“They haven’t been able to choose a speaker right now and I think it could work out in a number of ways. And it makes sense to be here to offer an alternative,” said Amash, who flew in from Michigan. Later on Wednesday, he went around the chamber and accompanied the journalists to the court.

But the fact that McCarthy’s bid is in such jeopardy that a former Freedom Caucus member—who felt independent—emerged to hawk about the Capitol on Wednesday points to the larger political and mathematical gymnastics the convention faces. Making do: If not McCarthy, who else can garner the all-out endorsement of the Republican convention – And Really want the job?

As one member of the GOP summarized the party’s existential dilemma: “Kevin doesn’t have the votes, but nobody has more votes than Kevin.”

This is a question with no clear answer and lots of opportunity for chaos. While Republicans acknowledge that they are privately throwing around names among themselves, there is one persistent elephant in the room – McCarthy himself – that means they will remain largely imaginary until the California Republican exits. go.

And GOP leaders aren’t looking to recuse themselves any time soon.

“I haven’t heard any [names] And I hope no one is, because that’s who he is,” said McCarthy aide Rep. chris smith (RNJ). “We’re not backing down.”

Ambitious GOP lawmakers, who shelve their own gavel dreams, know that making a move now would be seen as killing McCarthy and alienating their allies. And with no “consensus” waiting in the wings to pick up, any speaker would need to solve the same Rubik’s Cube of vote-counting that has so far proved elusive for McCarthy.

Members acknowledge that with McCarthy still in the running, it’s hard to get a clear idea of ​​another prospect who could match his fundraising prowess, among other skills.

“There are several names that are floating around but we can’t really get to that until Kevin says he’ll be floating around indefinitely,” Rep. chip roy (R-Texas), one of the Freedom Caucus members who has so far opposed McCarthy, asked Fox News’ Laura Ingraham whether he would prefer the House GOP’s No. 2, Rep. Steve Scalise (R-La.).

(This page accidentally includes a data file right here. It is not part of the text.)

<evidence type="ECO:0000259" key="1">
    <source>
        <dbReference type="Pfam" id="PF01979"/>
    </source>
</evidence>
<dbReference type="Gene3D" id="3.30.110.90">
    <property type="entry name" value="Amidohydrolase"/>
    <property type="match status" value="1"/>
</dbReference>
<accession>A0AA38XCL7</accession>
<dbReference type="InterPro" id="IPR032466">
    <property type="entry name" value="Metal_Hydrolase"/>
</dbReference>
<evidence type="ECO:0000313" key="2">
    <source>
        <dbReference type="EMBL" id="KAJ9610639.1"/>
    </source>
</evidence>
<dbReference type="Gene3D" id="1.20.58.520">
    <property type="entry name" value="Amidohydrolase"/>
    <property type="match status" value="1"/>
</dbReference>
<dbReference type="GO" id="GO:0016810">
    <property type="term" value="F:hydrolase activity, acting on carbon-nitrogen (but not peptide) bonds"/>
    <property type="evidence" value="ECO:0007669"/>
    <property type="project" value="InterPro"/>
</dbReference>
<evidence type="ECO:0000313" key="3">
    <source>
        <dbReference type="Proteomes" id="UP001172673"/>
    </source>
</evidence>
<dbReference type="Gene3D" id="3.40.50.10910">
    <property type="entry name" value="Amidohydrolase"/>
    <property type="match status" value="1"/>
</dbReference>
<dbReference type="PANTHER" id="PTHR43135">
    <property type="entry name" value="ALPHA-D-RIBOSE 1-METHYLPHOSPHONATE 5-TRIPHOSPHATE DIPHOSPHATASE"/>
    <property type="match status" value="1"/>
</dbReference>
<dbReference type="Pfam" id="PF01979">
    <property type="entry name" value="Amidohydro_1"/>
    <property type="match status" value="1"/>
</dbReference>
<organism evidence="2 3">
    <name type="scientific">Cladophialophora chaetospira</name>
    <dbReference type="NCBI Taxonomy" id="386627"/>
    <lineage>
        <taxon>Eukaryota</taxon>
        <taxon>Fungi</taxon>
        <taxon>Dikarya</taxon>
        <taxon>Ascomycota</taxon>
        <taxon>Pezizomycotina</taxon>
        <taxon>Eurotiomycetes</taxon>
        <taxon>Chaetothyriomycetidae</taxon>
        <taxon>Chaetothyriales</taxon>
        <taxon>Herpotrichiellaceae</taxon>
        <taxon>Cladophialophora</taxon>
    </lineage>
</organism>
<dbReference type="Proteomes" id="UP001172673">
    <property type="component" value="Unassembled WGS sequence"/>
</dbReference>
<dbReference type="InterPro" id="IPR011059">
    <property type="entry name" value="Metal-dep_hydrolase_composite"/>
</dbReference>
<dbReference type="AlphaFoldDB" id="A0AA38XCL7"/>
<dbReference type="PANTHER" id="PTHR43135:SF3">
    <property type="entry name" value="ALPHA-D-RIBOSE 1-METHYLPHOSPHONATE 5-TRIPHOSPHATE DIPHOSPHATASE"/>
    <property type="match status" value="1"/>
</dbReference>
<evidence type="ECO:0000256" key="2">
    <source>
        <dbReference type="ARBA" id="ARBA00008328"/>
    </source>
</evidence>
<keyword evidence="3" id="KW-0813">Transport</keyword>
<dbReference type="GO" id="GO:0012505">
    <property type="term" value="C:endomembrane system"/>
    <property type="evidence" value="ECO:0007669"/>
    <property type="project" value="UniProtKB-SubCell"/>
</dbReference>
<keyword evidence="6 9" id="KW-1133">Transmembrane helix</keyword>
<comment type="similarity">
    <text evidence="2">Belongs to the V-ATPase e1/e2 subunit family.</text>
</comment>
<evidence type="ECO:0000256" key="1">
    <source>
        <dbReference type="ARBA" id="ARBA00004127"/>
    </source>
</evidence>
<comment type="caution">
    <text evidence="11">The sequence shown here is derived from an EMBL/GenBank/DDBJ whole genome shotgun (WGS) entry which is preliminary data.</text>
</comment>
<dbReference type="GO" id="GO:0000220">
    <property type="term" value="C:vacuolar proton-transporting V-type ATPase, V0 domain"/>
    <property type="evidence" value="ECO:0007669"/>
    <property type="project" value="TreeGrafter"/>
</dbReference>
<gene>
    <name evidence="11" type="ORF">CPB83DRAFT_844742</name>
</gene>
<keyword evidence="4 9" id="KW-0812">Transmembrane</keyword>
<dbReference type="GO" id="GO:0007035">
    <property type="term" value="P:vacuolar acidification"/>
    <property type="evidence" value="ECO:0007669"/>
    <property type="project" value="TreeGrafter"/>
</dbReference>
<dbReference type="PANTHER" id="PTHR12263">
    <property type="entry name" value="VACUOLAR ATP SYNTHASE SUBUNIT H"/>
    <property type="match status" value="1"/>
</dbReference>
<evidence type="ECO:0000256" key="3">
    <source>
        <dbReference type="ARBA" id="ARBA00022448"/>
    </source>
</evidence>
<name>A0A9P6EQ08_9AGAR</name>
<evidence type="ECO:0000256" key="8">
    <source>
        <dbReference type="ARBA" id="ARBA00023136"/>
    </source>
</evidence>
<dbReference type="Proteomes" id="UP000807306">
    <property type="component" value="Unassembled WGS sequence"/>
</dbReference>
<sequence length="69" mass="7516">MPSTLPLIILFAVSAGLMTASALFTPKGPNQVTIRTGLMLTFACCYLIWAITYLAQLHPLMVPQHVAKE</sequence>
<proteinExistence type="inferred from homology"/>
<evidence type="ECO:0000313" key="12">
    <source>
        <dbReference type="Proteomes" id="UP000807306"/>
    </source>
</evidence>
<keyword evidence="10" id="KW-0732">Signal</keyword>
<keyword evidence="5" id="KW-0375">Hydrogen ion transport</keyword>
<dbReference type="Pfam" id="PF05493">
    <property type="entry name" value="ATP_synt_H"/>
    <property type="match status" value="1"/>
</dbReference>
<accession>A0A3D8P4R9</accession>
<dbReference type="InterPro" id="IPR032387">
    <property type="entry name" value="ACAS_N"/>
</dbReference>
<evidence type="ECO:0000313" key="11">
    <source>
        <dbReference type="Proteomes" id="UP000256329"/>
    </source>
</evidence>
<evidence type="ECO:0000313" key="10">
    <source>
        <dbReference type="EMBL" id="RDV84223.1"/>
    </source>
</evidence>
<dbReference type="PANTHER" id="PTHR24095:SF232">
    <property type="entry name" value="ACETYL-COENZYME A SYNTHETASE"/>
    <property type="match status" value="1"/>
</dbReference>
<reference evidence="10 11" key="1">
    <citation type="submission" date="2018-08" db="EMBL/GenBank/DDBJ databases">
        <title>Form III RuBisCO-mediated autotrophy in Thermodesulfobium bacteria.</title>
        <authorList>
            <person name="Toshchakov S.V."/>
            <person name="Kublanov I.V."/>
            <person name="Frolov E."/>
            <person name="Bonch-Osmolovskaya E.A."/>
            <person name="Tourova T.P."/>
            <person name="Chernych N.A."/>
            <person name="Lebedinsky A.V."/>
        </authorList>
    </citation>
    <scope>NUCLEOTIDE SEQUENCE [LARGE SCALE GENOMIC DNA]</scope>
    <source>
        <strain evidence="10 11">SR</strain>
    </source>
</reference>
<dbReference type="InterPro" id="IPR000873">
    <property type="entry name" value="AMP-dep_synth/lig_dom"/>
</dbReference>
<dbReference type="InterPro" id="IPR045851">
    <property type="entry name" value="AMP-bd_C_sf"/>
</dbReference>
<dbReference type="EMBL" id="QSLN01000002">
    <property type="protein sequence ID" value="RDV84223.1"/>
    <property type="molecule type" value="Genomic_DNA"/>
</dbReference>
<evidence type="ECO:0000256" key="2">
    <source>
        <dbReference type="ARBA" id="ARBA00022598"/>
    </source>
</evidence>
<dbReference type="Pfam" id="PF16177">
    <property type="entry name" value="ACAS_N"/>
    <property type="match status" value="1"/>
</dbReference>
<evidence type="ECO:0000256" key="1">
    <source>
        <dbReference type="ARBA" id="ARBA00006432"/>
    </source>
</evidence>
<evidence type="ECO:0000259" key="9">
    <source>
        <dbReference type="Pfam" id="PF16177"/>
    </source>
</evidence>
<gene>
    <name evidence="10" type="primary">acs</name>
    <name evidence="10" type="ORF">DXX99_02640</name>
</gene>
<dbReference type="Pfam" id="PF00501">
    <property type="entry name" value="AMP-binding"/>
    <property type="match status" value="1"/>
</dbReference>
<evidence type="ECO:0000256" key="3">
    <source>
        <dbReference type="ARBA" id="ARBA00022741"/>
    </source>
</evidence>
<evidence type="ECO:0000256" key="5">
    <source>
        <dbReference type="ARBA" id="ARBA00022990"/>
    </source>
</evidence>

If McCarthy drops out, Scalise is the most obvious fall-back option. He’s been adamant that he’s endorsing the California Republican, but he’s also in a difficult position. While he is likely the second most popular member at the convention — which has also had his eye on the gavel in the past — there can be no fingerprints on the effort to take down McCarthy, or he will earn a fierce and swift backlash from California allies. . So, he’s laying down.

Some argue that he has more conservative authenticity than McCarthy, who is still viewed suspiciously by the right wing as a legislative chameleon despite his efforts to align himself closely with former President Donald Trump. But others question whether Scalise will be any different in the eyes of conservative hardliners who oppose McCarthy.

Asked whether a potential Speaker Scalise could resolve the impasse, Jordan told reporters: “Nobody’s talking about that.”

As the GOP leader’s allies and his defectors sat together on Wednesday evening, several conservatives were openly predicting that the California Republican would be ousted. repealed. andy biggs (R-Ariz.), for example, cryptically told reporters, “I think there’s going to be a resolution.” When the House resumed at 8 p.m., he predicted they would have a completely different candidate. .

Those comments helped speed up an already active rumor mill in GOP circles. For example, in a call among Republican lobbyists on Wednesday, several raised the idea that some GOP members who have publicly supported McCarthy may be secretly waiting to rally behind Scalise. – a concept which has been dismissed as ridiculous by McCarthy supporters.